SNP look to raise school starting age

PAG Staff2022, Article, Early Years

SNP look to raise school starting age

SNP members have backed a motion to raise the school entry age for children to six years old. While advocating for a play-based kindergarten stage for three to six-year-olds, the new Scottish motion aims to implement a compulsory and universal care-centered provision.

The UK is one of the few countries in Europe where the school-age starts between four and five. Compulsory schooling begins at the age of five in some UK countries (England, Wales, and Scotland), as well as in Malta and the Netherlands. Northern Ireland has the earliest required school start age in Europe, at four years old. Countries like Denmark, Finland, Poland, Romania, and Sweden have the latest school start at the age of seven.

For many years, education specialists have argued for and against our early schooling policy. Today, the Scottish National Party seek to innovate early years provision in the UK.

Why do children start school early in the UK?

In 1870, the Education Act institutionalized the period after a child's fifth birthday as the required school entry age. Back then, child protection— namely protection from exploitation at home and harmful conditions in the streets— was the main reason for establishing the school entry age at five.
Additionally, there was a political incentive to promote early graduation so that young people could quickly enter the workforce. Thus, no developmental or educational factors were considered while determining the school's beginning age (Sharp, 2002) .

However, more recent education analyses of early schooling suggest that young compulsory school entry age has beneficial outcomes for cognitive and non-cognitive development in children. Cornelissen and Dustmann (2019) suggest that additional schooling from starting the first year of primary school earlier positively affected language and numeracy skills at ages 5 and 7 in cohorts born between 2000 and 2001 in the UK.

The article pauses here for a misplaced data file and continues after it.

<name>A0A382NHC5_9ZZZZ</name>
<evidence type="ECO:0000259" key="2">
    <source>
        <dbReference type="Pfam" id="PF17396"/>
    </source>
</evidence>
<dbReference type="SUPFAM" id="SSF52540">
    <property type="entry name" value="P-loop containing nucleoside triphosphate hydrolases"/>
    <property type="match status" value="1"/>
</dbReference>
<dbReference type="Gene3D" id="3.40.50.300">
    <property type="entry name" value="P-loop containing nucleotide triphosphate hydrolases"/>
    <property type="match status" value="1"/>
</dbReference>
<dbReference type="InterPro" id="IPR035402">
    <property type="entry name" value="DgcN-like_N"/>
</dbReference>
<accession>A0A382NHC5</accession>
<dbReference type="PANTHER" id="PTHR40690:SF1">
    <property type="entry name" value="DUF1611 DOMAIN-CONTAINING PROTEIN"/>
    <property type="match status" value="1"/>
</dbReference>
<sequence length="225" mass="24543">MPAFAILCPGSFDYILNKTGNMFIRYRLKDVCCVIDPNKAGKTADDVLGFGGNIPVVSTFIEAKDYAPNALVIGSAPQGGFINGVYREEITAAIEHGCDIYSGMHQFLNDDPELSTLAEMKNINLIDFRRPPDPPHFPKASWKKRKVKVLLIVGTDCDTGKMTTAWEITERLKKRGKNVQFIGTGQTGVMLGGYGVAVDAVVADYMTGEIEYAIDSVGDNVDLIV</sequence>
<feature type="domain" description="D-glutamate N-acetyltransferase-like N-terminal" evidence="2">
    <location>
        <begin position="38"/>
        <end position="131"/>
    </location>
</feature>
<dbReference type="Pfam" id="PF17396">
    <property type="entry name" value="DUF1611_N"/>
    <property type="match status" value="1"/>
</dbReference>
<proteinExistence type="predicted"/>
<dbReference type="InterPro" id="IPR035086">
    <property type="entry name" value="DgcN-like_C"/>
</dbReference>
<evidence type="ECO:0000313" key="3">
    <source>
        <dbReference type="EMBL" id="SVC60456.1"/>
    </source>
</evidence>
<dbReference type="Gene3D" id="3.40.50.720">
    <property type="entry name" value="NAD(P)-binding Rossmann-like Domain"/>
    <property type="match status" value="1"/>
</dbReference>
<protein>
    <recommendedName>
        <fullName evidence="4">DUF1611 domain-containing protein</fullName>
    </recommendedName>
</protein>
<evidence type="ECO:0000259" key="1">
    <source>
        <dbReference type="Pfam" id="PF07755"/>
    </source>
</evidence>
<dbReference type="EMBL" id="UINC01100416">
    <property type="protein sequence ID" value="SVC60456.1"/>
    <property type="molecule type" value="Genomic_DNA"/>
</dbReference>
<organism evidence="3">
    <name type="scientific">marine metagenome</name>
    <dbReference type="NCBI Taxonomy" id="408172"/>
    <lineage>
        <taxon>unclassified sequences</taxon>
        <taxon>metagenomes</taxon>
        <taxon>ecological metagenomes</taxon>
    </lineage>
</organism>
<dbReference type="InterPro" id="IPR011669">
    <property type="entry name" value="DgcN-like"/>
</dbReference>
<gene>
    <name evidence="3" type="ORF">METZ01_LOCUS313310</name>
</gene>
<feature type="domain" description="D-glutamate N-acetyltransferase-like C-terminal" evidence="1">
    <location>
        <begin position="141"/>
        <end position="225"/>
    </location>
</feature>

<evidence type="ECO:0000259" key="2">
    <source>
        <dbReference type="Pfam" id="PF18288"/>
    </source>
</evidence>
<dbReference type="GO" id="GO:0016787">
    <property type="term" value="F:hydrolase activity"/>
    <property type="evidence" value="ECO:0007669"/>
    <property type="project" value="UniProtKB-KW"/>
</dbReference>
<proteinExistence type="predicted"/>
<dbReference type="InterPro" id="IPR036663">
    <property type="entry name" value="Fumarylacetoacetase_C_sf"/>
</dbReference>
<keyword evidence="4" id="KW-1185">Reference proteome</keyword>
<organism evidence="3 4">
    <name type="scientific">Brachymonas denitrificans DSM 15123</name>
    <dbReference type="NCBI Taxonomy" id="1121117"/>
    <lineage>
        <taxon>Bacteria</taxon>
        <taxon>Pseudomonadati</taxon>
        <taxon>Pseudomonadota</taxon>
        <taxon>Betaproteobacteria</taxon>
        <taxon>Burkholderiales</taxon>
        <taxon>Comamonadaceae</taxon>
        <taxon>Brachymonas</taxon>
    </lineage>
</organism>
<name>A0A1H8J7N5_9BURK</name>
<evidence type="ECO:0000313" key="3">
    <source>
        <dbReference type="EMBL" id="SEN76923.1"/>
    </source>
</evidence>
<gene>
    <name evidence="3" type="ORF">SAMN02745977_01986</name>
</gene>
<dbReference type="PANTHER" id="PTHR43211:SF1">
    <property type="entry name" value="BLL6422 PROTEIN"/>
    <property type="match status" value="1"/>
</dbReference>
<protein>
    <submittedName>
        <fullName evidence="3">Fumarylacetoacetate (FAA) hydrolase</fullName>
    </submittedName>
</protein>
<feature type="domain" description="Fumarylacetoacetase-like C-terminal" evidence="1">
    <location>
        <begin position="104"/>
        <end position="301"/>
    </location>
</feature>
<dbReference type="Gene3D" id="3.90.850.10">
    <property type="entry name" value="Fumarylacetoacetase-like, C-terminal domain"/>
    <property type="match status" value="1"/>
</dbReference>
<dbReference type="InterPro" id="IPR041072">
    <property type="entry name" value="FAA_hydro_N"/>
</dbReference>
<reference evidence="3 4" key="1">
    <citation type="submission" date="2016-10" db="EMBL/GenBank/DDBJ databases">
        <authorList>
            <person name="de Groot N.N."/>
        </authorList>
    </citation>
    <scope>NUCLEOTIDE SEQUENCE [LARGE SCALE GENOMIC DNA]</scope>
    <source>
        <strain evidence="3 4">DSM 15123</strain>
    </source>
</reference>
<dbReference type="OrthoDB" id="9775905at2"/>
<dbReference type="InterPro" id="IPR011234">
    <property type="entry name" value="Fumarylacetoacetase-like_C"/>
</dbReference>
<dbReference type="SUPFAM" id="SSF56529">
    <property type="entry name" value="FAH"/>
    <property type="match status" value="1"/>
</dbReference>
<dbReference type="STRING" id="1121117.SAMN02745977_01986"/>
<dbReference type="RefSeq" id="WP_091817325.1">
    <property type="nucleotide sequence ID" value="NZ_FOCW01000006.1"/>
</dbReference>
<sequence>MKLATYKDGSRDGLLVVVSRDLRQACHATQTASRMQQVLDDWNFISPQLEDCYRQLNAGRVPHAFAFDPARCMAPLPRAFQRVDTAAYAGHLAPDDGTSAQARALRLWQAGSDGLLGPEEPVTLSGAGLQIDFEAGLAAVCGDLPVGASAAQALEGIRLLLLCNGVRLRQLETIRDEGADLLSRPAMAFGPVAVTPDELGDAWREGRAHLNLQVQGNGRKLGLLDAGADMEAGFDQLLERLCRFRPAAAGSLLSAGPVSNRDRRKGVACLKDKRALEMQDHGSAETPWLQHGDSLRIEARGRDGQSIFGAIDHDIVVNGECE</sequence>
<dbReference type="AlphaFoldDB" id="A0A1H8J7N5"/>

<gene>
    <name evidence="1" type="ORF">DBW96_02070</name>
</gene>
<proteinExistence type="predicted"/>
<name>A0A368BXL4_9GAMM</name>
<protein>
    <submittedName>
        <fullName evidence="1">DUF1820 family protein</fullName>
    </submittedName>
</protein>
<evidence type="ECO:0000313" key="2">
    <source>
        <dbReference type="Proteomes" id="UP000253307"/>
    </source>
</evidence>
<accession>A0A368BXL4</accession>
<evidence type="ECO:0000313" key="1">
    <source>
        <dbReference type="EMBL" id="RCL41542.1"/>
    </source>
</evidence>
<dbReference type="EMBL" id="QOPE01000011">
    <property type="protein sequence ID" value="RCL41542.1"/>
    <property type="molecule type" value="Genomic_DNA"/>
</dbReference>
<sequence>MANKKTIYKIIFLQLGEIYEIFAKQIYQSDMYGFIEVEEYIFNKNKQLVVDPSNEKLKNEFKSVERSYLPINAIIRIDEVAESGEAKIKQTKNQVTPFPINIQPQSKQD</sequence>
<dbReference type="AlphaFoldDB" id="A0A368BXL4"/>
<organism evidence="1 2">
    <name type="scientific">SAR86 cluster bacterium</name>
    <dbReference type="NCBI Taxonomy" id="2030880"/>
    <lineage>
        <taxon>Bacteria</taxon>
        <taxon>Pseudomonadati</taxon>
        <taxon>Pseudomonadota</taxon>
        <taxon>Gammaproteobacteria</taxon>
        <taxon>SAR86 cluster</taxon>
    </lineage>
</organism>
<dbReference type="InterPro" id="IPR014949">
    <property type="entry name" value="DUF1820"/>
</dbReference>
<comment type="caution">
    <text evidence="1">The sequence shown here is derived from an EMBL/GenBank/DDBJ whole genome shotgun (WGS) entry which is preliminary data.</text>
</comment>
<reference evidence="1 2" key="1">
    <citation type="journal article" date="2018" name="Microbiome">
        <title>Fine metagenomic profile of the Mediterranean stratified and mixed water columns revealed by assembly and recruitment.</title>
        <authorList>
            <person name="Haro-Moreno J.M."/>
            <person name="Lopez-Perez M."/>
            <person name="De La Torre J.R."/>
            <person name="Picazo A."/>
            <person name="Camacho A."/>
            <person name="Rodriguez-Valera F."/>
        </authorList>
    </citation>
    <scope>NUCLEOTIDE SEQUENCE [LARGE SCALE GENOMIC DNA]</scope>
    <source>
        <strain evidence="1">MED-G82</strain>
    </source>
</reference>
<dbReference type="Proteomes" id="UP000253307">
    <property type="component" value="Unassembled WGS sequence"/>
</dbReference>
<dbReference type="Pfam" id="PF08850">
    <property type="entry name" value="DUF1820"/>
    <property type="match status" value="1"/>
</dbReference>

Why does SNP want to raise the school starting age?

Toni Guigliano, the party's policy convener, stated that the current system is designed to generate a workforce rather than educational development. In this context, teachers are under pressure to teach reading, writing, and counting due to early primary school evaluations, putting "pressure" on young pupils.

Some education specialists have found that children with a higher school starting age are less likely to develop behavioral problems and speech impediments (Balestra, Eugster & Liebert, 2020), decreasing the need for additional SEN provision in primary institutions.

The so-called Educare model has been particularly successful in Nordic countries like Finland, where early childhood education promotes children’s holistic growth, development and learning in conjunction with their guardians. Focusing on a play-based pedagogy, the Educare model encourages well-being and learning simultaneously.

In the 2018 PISA scores, Finland ranked number 10 with an average score in mathematics, science, and reading of 516.3 (2.5% higher than the UK average score). After adjusting for socioeconomic background, studies suggest that there was a 34-point difference in the mathematics PISA results of Finnish 15-year-old pupils who received more than one year of pre-primary education compared to those who had not, which is almost a full year of formal education.

The new Scottish motion not only aims to exercise care and address cognitive development but also fix the wide attainment gap between Scotland's poorest and wealthiest pupils through a cultural shift. A new kindergarten stage for three to six-year-old would extend early years provision by twelve months. This would be followed by six years of primary education.

Nevertheless, the EIS teaching union secretary, Andrea Bradley, stated that this motion should be implemented with caution. The new kindergarten system has raised some concerns regarding a decrement in demand for teachers for the youngest learners, during a time of potential recession, and a cost of living crisis